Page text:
When I first started hearing about magazines coming to the Kindle I remember saying to a friend that I would buy Kindle editions of magazines, but not Wired. I’ve always enjoyed the whole Wired experience (even the ads) and I didn’t want to miss out on that. Since then I’ve only subscribed to one magazine on Kindle – 2600 – and it’s one I really only get for the text. Nobody gets 2600 for the design elements. So I was happily surprised to see that on the iPad and with this app Wired may be even better than it is in print.

But no, I won’t be reading next month’s issue on the iPad. Not because of any problem with the app or the experience, it’s a simple financial decision. I already have a subscription to Wired and I pay $1/issue. If I want to switch to the iPad edition I’ll have to pay $3.99 a month in addition to my print subscription. That just doesn’t make sense to me. Maybe I’ll reevaluate when my print subscription runs out, but I can’t see paying 4X more for the same magazine.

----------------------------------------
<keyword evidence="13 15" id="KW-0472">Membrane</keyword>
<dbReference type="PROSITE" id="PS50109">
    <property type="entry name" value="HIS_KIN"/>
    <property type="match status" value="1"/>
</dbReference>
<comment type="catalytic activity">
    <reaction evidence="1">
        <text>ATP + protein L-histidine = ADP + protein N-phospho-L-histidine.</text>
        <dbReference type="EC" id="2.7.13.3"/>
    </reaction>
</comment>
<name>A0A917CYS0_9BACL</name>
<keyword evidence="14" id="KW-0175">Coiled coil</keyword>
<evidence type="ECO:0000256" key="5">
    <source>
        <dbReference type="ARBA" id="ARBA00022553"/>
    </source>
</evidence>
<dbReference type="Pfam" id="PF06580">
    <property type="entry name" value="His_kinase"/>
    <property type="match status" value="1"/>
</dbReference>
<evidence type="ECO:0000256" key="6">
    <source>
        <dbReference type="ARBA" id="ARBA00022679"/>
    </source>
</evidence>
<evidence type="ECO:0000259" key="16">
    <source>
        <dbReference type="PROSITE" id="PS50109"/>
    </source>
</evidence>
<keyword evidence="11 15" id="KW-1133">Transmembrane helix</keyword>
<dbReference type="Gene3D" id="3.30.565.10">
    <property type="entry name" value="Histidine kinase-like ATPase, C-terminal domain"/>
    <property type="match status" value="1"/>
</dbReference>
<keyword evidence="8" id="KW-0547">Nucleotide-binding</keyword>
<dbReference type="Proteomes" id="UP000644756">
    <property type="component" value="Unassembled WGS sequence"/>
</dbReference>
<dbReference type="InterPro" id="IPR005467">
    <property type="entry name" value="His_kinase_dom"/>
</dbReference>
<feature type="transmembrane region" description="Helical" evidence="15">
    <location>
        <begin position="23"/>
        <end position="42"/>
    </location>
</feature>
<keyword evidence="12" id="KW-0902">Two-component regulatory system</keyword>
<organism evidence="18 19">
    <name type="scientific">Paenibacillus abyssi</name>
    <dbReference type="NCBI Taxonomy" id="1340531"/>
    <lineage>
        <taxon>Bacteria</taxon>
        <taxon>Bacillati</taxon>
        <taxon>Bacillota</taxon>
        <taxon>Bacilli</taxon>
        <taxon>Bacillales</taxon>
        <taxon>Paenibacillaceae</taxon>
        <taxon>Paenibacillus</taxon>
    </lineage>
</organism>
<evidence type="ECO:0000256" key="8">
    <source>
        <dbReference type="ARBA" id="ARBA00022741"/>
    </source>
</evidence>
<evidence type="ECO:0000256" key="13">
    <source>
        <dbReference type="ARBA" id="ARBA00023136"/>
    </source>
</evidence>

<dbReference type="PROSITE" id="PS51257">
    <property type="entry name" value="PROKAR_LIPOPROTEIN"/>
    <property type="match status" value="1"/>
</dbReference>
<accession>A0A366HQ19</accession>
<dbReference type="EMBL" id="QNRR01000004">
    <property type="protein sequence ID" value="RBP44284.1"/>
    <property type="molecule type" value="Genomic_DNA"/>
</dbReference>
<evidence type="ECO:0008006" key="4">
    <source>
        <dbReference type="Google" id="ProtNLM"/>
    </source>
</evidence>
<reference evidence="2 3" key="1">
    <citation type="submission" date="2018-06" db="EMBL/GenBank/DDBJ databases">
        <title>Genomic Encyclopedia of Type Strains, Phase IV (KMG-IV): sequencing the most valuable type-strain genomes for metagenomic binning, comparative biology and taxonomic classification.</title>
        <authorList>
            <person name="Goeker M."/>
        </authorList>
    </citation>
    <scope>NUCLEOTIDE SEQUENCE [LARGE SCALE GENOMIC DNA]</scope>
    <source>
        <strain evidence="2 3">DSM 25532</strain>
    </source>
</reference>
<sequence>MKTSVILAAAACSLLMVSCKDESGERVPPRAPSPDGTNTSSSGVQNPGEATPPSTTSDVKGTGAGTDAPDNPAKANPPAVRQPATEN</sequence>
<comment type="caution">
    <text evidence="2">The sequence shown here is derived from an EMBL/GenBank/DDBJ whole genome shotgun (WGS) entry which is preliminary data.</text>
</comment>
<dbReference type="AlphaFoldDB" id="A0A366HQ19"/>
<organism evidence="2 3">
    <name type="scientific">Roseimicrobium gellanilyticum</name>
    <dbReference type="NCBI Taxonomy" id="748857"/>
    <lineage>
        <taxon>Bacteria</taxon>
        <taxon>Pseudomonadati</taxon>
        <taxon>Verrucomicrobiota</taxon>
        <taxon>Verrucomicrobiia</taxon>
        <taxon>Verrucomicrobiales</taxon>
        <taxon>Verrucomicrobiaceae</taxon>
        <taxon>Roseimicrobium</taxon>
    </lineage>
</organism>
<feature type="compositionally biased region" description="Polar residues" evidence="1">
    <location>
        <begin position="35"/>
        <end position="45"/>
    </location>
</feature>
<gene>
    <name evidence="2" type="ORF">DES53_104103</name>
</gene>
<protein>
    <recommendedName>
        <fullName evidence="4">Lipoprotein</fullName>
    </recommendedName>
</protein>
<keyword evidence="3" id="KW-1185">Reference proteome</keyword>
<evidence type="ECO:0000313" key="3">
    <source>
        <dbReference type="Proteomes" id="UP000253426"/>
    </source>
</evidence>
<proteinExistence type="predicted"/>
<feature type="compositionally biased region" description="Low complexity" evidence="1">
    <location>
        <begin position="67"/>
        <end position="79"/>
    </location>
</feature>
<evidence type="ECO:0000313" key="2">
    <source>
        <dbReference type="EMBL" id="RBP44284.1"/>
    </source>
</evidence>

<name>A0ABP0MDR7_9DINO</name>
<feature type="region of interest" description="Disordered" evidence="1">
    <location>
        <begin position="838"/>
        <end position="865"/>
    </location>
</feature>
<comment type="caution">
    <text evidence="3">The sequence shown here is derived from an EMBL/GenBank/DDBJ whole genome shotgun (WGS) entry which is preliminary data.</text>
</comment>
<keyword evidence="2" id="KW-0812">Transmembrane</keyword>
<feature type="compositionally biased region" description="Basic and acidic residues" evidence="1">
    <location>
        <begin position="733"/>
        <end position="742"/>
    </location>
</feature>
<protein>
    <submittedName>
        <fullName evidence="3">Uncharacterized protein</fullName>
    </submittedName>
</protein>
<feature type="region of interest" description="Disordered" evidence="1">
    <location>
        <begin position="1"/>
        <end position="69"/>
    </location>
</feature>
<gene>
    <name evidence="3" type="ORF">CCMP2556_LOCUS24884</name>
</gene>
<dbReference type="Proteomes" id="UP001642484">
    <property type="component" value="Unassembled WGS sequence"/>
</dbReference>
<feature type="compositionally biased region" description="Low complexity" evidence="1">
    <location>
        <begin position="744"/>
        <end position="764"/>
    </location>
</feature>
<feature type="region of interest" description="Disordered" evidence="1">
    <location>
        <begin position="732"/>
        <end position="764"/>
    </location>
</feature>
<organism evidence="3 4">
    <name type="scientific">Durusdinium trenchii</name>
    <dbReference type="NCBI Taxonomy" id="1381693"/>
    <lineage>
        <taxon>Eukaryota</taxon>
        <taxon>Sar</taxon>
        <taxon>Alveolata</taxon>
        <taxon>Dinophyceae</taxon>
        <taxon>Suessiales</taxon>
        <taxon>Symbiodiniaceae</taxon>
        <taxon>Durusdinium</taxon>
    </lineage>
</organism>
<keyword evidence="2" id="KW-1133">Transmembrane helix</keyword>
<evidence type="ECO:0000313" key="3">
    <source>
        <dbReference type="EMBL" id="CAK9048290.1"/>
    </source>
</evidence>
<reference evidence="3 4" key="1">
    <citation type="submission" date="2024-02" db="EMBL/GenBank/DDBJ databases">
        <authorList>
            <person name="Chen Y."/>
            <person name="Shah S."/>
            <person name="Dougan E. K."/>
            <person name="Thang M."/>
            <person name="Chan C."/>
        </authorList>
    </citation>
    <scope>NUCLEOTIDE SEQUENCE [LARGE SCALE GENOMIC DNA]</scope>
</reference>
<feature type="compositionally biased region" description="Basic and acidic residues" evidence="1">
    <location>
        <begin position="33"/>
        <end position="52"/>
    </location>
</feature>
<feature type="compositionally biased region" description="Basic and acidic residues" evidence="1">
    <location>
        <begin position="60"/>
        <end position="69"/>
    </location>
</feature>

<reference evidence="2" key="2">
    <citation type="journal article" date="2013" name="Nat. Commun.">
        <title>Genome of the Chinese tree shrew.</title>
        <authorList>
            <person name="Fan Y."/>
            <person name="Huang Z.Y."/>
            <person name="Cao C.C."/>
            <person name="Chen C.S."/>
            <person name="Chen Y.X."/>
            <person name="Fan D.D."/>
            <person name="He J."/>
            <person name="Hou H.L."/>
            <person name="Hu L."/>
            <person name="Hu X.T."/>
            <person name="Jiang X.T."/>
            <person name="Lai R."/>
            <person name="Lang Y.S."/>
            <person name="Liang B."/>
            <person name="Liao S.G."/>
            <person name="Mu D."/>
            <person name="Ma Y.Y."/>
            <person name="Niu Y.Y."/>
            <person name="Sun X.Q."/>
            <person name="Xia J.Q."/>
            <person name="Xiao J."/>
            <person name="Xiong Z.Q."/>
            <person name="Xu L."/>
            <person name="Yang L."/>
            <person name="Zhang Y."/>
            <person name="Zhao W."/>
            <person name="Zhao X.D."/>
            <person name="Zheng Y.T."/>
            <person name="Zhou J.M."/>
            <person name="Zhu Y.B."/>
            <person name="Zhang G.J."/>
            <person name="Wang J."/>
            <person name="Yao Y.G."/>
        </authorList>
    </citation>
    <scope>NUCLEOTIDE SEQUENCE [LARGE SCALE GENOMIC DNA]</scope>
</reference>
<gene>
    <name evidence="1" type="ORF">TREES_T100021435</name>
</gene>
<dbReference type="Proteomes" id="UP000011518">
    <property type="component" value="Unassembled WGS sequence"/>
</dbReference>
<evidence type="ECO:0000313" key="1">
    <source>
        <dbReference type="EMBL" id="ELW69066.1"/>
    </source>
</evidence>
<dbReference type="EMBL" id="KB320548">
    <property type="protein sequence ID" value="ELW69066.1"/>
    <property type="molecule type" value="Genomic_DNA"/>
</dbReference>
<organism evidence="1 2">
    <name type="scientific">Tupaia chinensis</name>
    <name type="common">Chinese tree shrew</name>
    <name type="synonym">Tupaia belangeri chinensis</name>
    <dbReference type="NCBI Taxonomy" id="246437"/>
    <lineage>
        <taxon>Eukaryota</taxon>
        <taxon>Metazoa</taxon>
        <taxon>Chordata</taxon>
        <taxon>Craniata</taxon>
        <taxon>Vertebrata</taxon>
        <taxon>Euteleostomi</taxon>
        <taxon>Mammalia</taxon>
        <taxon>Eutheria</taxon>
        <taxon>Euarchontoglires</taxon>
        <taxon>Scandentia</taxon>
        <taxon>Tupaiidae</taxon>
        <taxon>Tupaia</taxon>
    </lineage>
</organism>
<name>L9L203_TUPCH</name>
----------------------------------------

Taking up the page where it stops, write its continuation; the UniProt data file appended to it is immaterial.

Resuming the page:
Acronyms

For some reason I started reading about acronyms on wikipedia, dictionary.com, merriam-webster.com, etc.  At first is seems like there’s not much to it – take the first letter of a bunch of words, put them together, and you have an acronym.  Oh, but there’s so much more.

FBI, Federal Bureau of Investigation, that’s an acronym, right?  Depends who you ask.  Since it’s pronounced “F-B-I” and not something like, “fibee” some say that’s not an acronym but instead an initialism.  An acronym is a word, such as NATO.